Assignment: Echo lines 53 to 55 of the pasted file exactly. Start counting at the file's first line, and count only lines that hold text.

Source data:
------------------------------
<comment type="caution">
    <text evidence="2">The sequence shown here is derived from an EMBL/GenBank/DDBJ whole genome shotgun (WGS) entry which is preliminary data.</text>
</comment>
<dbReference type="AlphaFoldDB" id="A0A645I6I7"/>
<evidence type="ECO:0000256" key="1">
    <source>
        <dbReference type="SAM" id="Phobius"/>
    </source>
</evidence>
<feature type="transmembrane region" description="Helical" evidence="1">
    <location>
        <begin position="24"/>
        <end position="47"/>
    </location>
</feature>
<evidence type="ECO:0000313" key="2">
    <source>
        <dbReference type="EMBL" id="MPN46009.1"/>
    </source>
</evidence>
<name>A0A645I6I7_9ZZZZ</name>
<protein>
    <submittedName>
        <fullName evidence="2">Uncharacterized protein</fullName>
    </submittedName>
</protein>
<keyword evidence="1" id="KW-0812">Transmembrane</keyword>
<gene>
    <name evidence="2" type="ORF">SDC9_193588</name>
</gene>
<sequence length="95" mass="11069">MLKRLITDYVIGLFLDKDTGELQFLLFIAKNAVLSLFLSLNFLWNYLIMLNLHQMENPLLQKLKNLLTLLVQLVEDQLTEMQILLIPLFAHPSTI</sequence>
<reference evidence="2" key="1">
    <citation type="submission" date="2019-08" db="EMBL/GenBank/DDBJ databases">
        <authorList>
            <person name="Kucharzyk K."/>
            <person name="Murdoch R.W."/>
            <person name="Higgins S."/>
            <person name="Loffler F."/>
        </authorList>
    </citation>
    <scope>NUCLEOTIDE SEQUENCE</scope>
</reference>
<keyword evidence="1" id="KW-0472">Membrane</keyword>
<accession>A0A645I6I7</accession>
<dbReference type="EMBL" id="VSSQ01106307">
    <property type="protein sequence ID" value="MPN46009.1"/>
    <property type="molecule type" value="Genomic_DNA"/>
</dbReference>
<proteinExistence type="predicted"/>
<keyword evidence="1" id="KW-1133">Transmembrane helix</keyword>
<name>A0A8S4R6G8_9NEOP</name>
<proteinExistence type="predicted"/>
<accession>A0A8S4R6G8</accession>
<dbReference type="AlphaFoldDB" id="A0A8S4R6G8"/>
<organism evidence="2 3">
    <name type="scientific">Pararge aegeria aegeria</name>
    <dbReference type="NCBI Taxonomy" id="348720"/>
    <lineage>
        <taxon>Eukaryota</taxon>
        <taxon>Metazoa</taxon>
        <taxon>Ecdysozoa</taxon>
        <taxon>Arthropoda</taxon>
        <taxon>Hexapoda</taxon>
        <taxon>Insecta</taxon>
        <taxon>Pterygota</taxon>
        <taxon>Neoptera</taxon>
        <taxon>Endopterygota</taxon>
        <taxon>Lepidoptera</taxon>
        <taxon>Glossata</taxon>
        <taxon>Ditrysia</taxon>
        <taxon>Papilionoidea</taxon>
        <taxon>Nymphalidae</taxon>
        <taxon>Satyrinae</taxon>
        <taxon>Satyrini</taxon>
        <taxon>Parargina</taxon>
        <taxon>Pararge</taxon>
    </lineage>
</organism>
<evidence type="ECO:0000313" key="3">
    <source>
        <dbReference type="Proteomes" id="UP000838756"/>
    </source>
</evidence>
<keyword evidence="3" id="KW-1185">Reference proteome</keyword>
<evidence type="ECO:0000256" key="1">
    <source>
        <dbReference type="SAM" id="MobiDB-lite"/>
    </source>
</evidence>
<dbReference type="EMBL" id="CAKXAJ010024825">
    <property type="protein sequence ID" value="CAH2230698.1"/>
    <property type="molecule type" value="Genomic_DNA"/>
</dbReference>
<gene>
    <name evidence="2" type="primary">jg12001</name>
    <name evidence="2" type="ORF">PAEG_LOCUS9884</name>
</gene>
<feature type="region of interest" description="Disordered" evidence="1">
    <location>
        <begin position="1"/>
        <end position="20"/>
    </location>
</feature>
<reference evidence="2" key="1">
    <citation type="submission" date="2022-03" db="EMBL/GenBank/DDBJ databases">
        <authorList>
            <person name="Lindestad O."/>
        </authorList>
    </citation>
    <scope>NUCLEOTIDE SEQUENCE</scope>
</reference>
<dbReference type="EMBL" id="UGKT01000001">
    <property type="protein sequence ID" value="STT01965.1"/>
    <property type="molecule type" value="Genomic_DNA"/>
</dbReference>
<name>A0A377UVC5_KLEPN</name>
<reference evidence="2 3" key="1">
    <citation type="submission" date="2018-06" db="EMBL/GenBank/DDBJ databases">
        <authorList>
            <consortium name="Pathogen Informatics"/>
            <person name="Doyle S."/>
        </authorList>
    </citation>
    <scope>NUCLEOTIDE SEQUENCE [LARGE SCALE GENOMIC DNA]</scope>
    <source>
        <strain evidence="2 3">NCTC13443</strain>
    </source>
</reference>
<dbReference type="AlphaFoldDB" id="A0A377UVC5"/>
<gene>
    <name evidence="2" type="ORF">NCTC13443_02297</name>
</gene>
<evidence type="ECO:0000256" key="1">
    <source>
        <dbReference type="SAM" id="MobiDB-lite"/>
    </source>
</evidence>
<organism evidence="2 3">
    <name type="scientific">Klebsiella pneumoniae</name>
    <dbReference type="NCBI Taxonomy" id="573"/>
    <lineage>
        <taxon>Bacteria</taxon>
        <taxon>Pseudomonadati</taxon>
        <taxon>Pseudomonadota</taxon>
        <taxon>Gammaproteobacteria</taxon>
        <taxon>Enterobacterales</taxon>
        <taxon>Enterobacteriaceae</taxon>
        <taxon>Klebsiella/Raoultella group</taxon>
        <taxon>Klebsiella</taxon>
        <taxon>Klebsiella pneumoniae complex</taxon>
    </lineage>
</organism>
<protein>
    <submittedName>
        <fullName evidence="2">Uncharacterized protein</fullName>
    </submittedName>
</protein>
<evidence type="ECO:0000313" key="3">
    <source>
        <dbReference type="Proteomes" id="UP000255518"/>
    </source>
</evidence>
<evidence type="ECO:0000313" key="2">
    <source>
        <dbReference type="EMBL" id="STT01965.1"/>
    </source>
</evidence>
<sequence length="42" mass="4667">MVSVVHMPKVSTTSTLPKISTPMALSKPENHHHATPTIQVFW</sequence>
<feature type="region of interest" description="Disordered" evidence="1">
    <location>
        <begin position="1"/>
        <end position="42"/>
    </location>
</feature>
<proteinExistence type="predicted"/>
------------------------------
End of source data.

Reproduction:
<accession>A0A8S4R6G8</accession>
<dbReference type="AlphaFoldDB" id="A0A8S4R6G8"/>
<organism evidence="2 3">